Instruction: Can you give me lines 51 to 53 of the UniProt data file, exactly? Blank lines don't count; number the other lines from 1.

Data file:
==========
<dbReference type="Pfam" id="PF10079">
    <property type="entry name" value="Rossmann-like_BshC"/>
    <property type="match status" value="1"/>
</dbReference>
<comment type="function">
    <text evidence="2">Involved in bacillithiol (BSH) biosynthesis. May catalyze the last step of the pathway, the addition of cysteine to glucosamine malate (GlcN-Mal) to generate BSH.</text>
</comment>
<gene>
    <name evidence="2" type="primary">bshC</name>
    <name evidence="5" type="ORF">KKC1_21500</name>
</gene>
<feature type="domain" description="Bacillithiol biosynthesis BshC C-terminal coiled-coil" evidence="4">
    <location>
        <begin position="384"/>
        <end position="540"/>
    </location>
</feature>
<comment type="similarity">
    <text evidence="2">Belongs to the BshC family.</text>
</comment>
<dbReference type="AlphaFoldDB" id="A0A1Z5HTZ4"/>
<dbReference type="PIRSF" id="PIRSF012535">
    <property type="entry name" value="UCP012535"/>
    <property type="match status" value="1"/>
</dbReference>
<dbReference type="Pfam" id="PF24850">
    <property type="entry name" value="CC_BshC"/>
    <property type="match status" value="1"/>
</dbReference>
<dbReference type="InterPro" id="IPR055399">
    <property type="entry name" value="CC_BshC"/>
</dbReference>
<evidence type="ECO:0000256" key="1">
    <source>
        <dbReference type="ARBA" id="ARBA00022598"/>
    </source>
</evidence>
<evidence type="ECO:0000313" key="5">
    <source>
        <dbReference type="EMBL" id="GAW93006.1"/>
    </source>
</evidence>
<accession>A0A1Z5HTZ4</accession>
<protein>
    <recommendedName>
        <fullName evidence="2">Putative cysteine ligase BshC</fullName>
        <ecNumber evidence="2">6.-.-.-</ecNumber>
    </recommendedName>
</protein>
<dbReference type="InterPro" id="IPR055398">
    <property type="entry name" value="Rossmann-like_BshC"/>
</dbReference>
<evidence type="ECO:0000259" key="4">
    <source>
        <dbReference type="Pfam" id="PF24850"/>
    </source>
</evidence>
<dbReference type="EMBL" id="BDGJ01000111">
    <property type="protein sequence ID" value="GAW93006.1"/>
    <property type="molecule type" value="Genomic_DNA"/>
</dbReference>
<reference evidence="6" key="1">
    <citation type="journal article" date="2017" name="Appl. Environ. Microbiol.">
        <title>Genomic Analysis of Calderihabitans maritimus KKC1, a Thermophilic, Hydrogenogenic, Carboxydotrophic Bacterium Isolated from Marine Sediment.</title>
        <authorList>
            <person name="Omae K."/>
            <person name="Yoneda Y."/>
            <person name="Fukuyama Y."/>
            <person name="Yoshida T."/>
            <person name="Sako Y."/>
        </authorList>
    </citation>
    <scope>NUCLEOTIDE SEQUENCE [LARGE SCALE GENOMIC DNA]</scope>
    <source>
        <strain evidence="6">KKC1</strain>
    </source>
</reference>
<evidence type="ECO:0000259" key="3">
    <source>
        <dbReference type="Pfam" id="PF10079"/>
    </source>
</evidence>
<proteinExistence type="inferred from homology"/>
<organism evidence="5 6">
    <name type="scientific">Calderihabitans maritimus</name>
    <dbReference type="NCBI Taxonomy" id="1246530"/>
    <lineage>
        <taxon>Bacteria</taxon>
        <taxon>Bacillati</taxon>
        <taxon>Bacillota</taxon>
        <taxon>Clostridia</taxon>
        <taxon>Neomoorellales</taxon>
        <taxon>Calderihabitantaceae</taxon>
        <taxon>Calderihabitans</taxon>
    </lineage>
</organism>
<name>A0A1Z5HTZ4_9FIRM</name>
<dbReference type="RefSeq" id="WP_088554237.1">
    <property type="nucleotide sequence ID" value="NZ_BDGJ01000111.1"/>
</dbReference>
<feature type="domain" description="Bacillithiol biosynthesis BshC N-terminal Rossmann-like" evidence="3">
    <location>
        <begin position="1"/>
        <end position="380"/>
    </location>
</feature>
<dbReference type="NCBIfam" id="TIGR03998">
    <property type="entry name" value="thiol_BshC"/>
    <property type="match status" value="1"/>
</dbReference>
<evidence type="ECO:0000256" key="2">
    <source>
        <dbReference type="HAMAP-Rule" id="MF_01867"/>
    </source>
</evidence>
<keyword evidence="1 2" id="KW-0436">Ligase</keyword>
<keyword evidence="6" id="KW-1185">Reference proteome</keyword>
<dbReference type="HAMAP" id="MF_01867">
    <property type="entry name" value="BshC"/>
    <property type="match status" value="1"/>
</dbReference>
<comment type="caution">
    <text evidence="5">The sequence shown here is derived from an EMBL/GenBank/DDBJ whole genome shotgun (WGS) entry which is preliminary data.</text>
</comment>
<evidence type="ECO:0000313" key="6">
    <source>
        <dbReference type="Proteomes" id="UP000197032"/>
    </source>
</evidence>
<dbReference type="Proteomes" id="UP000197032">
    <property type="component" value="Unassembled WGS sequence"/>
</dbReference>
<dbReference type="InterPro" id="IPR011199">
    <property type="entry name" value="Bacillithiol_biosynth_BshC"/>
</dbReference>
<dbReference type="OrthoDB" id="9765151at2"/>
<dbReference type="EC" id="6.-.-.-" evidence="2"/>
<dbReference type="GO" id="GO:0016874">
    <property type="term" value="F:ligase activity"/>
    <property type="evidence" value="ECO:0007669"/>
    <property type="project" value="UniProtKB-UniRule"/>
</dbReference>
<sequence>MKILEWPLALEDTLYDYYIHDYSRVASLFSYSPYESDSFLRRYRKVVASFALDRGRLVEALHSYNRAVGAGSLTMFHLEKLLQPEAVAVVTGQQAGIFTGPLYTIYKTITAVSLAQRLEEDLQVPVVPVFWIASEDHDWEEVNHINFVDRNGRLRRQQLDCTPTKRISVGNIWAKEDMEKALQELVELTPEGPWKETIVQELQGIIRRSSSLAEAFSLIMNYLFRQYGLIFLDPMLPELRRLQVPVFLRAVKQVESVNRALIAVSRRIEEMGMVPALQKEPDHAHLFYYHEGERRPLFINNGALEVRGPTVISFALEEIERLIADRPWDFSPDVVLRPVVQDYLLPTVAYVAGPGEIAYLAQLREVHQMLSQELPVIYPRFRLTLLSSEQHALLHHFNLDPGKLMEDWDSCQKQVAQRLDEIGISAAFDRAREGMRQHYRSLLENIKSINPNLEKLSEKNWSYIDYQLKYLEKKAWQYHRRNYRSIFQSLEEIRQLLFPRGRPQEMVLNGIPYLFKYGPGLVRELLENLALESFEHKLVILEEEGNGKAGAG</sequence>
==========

    <property type="entry name" value="Rossmann-like_BshC"/>
</dbReference>
<evidence type="ECO:0000259" key="4">